Staff Publications

Staff Publications

  • external user (warningwarning)
  • Log in as
  • language uk
  • About

    'Staff publications' is the digital repository of Wageningen University & Research

    'Staff publications' contains references to publications authored by Wageningen University staff from 1976 onward.

    Publications authored by the staff of the Research Institutes are available from 1995 onwards.

    Full text documents are added when available. The database is updated daily and currently holds about 240,000 items, of which 72,000 in open access.

    We have a manual that explains all the features 

Record number 499125
Title How to fulfill EU requirements to feed organic laying hens 100% organic ingredients
Author(s) Krimpen, M.M. Van; Leenstra, F.; Maurer, V.; Bestman, M.
Source Journal of Applied Poultry Research 25 (2016)1. - ISSN 1056-6171 - p. 129 - 138.
DOI https://doi.org/10.3382/japr/pfv048
Department(s) LR - Animal Nutrition
WIAS
LR - Veehouderij en omgeving
CS Corporate Education, Research & InnovationCorporate Education, Research & Innovation
FB SC ICT Infrastructuur
Publication type Refereed Article in a scientific journal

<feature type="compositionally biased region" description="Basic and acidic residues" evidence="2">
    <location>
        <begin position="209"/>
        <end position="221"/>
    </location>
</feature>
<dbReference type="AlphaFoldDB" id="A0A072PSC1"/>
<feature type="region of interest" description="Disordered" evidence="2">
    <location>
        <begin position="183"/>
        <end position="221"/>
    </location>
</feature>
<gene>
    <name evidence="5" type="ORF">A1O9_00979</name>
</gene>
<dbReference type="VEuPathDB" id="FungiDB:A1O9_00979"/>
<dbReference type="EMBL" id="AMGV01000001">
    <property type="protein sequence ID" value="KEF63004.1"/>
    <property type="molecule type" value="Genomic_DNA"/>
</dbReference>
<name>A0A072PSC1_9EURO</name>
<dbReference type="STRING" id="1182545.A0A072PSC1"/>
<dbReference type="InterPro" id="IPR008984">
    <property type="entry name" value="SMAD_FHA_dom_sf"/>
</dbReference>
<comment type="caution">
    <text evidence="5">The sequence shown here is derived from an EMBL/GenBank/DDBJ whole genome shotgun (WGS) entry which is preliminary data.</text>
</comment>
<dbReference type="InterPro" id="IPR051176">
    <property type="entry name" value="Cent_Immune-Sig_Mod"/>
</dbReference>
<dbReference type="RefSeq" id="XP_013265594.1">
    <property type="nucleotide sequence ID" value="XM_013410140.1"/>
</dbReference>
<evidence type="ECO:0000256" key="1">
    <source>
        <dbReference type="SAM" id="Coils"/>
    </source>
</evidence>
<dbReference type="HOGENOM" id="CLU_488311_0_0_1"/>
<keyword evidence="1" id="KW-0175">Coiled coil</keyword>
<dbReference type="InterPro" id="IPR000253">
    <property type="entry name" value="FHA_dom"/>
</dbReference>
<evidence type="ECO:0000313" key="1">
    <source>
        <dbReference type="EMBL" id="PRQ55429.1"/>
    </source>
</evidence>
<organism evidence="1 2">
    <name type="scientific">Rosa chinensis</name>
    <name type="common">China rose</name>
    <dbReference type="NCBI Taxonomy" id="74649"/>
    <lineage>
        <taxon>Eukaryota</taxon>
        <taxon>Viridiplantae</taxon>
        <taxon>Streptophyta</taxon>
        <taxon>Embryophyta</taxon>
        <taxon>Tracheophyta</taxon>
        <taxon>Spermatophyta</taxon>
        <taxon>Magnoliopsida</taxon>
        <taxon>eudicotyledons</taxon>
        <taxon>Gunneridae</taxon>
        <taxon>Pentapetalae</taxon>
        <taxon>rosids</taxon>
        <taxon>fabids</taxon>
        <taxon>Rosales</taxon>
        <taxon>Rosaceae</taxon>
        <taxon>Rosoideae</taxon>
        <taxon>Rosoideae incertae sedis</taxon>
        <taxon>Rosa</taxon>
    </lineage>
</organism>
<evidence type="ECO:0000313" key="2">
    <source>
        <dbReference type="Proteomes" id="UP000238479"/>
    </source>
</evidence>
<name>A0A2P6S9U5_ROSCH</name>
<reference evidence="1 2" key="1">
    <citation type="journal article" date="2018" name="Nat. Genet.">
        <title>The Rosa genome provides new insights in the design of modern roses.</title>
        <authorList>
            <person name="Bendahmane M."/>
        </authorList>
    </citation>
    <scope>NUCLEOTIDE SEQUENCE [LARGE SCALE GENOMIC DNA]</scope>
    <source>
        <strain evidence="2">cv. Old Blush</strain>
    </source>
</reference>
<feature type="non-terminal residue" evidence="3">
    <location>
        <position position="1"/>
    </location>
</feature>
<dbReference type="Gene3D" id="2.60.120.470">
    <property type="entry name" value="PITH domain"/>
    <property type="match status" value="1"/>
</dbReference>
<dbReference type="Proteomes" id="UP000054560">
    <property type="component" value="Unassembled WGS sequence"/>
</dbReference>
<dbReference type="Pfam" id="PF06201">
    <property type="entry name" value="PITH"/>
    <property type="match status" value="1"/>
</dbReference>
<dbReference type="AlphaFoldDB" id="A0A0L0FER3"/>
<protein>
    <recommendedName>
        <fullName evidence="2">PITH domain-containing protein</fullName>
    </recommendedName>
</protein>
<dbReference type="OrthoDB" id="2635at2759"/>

Publication year 2016
Keyword(s) EU requirements - laying hens - methionine - organic - protein
Abstract

From December 2017 onward, including non-organic protein sources in diets for organic poultry will no longer be allowed in the EU. Moreover, in the EU the use of synthetic amino acids in organic diets is prohibited. The main dietary challenge in European organic egg production is to fulfill the protein requirement, especially the methionine (Met) requirement of the hens. Currently available Met-rich ingredients are discussed. In the group of ingredients of plant origin, expelled sunflower seed has a relatively high digestible Met content and is also commonly available. Met content of plant ingredients can be increased by selection of high Met varieties and by specifically breeding on high Met content, e.g. by crossing different breeds. Plant processing techniques might be helpful to concentrate the protein and digestible Met content of ingredients. Applying the dry fractionation technique on legumes and cereals might result in protein concentrates with CP content of at least 50%. A further development of simple separation techniques, which separate the hulls from the other plant fractions and reduce the fiber content after de-hulling, might be helpful to increase digestible Met content. Energy dilution of the diet, concomitant with a proportional reduction in other nutrients, is an option as well to fulfill the requirement of 100% organic diets. As a consequence, hens have to consume more feed to meet their nutrient requirements. There are options to fulfill the requirement of 100% ingredients of organic origin, but if the practical, economical, and footprint issues are taken into account, the list of options is very small.

Comments
There are no comments yet. You can post the first one!
Post a comment
 
Please log in to use this service. Login as Wageningen University & Research user or guest user in upper right hand corner of this page.